Johan Norberg on the Impact of Milton Friedman
Uploaded by catoinstitutevideo on Jun 14, 2010
I have enjoyed reading this series of reviews by T. Kurt Jaros on Milton and Rose Friedman’s book “Free to Choose.” I hope you enjoy it as much as I did.
I have posted several transcripts and videos of the FREE TO CHOOSE film series on my blog. My favorite episodes are the “Failure of Socialism” and “Power of the Market.” (This is the 1990 version but the 1980 version is good too.) Today with the increase of the welfare state maybe people should take a long look again at the episode “From Cradle to Grave.”
Milton Friedman’s view on vouchers for the schools needs to be heeded now more than ever too. “Created Equal” is probably the episode that I want President Obama to see the most and I wrote several letters to him suggesting that.
T. Kurt Jaros is currently a Master’s student studying Systematic Theology at King’s College in London. He holds a B.A. in Philosophy and Political Science cum laude and an M.A. in Christian Apologetics high honors from Biola University, an evangelical Christian university outside of Los Angeles.
He enjoys learning and thinking about theology, specifically historical theology, philosophical theology and philosophy of religion, and issues pertaining to monergism and synergism. Additionally, he enjoys learning and thinking about political philosophy, economics, American political history, and campaigns.
This is part of a series on Milton Friedman’s “Free to Choose.”
In my previous post, I summarized Friedman’s beliefs about the Federal Reserve, its proper role, and how its failure is what leads us to economic problems (not capitalism). In his following chapter, “Cradle to Grave,” Friedman explains how the welfare state began to take off during the FDR administration.
FDR’s first election “marked a major change in both the public’s perception of the role of government and the actual role assigned to government.” This is clearly seen in the amount of national income spent by the government (national, state and local). For the federal government, FDR’s administration and Congress began to fundamentally change the way our economy had worked. They passed into law a nationwide minimum wage, the Securities and Exchange Commission, the National Labor Relations Board and more. Some of his damage to our economy (such as the National Recovery Administration and the Agricultural Adjustment Administration) was, thankfully, ruled unconstitutional by the Supreme Court.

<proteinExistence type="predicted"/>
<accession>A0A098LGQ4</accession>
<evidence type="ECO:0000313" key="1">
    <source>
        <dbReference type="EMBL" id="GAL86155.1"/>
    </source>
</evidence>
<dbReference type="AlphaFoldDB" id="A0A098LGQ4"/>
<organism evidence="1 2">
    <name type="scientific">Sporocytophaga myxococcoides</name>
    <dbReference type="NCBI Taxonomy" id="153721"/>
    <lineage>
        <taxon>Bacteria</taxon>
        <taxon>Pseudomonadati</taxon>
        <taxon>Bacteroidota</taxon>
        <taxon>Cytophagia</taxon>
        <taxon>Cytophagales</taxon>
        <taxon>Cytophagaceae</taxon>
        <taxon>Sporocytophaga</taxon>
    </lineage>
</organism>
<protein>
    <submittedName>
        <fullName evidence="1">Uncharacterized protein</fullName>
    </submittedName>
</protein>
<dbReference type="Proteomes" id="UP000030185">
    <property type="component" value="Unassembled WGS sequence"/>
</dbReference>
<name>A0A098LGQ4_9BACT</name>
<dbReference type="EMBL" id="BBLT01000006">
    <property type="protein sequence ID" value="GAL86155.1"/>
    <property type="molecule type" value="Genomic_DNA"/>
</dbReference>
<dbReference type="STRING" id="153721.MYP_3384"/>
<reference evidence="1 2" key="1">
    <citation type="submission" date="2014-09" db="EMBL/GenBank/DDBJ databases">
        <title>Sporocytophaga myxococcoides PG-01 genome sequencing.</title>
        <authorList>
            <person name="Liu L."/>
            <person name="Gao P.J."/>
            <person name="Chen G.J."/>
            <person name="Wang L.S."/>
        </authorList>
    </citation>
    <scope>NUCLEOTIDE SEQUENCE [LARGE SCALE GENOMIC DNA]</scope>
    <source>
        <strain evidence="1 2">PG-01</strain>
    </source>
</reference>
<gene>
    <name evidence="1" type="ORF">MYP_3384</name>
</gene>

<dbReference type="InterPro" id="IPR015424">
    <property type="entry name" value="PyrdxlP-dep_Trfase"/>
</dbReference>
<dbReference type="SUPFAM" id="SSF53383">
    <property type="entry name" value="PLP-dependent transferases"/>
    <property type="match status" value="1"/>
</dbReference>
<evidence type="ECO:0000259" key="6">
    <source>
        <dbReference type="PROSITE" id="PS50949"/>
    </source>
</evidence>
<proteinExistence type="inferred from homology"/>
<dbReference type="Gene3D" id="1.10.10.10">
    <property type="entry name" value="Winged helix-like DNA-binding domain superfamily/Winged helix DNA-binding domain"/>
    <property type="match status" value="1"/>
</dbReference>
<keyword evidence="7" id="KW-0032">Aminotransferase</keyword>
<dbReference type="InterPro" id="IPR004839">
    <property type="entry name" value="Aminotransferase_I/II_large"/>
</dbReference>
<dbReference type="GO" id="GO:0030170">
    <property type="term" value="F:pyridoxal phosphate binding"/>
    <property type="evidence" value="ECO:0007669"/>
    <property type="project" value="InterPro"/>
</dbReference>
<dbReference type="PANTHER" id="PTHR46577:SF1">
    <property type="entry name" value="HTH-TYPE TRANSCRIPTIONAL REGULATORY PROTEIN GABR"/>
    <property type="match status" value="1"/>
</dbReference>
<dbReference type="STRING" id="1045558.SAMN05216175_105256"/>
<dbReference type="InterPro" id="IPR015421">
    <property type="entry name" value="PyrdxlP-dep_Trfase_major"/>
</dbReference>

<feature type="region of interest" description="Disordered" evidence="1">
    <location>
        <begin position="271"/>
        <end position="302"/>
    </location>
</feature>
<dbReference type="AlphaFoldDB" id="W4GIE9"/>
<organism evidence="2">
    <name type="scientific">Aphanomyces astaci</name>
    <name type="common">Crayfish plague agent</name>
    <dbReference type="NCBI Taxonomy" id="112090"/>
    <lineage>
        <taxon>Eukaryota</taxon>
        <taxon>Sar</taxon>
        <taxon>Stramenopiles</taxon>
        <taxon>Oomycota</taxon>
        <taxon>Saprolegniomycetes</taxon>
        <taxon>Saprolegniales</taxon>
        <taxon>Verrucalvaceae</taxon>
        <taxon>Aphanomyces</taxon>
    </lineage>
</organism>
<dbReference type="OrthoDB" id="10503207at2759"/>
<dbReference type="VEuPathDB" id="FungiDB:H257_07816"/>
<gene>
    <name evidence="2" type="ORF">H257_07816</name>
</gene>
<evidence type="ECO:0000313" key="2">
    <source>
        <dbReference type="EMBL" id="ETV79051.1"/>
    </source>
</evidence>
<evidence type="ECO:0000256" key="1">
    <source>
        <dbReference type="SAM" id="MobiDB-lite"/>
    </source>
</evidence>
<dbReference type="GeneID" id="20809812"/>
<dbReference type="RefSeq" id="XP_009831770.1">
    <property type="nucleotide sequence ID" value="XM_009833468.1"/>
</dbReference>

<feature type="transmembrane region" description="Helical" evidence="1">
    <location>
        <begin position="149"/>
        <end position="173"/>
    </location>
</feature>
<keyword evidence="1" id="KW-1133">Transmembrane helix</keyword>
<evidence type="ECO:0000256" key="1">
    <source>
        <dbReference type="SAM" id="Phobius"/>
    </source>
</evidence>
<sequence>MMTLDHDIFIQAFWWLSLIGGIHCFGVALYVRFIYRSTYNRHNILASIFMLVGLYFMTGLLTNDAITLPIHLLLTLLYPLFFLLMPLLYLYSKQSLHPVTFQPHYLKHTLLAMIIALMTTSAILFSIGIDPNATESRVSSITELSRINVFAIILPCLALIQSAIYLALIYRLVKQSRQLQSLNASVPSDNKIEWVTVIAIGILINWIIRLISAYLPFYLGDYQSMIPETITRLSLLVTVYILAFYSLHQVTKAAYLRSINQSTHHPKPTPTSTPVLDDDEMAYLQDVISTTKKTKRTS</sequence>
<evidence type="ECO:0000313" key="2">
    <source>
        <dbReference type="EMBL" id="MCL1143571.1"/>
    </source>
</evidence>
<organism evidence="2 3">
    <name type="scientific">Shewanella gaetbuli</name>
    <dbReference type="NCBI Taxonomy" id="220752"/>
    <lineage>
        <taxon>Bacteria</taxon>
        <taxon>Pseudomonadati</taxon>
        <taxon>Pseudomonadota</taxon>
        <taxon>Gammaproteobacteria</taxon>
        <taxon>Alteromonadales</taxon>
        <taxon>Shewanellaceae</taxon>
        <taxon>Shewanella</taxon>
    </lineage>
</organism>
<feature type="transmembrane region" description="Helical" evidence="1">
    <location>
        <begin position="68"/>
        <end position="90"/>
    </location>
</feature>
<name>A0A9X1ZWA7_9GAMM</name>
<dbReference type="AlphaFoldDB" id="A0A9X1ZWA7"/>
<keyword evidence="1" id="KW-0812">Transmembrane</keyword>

WWII led to massive budgets and power within the federal government, and because the government was able to employ lots of people for the single purpose, unemployment shrunk and people began to believe in Keynesian principles. However, Friedman explains the problem with this thinking, which is worthy to quote at length:
It is one thing for government to exercise great control temporarily for a single overriding purpose shared by almost all citizens and for which almost all citizens are willing to make heavy sacrifices; it is a very different thing for government to control the economy permanently to promote a vaguely defined ‘public interest’ shaped by the enormously varied and diverse objectives of its citizens.
He thinks it mistaken to believe that Keynesian economics works for something broad and diverse like an economy. WWII had a specific objective for which people could be unified to join together in (which led to people’s willingness to make sacrifices). Yet the public perception was that the government should begin to take care of us. This perception led to the welfare state being inflated by LBJ and his supposed “War on Poverty” (creation of Medicare and Medicaid). Examples such as Jimmy Carter’s Department of Education and Barack Obama’s Patient Protection and Affordable Care Act (better known as “Obamacare”) provide us epitomes of socialism.
The present day examples of central economic planning are not the perfect description of socialism, which is best described as the means of production being planned by the government. But rather, it is a masked version of socialism because it transfers the results of production. And this masking of socialism still has the same consequences, albeit ones that take longer to witness (and perhaps easier to hide or to deceive people into thinking that such results are good). Consider this recent news article which seeks to show that Mitt Romney’s budget would mean guns over butter.
What seems to be more necessary and helpful to a person, a gun or butter? The deception is in the unsaid assumption: “Government should provide butter.” It tugs at our heartstrings that people should have butter (or food), but it duplicitously avoids the truth about how wealth is created or what the role of government ought to be.
In my next post, I’ll provide some examples of how the welfare state is uncontrollable and what Friedman thinks we should do to solve the problems.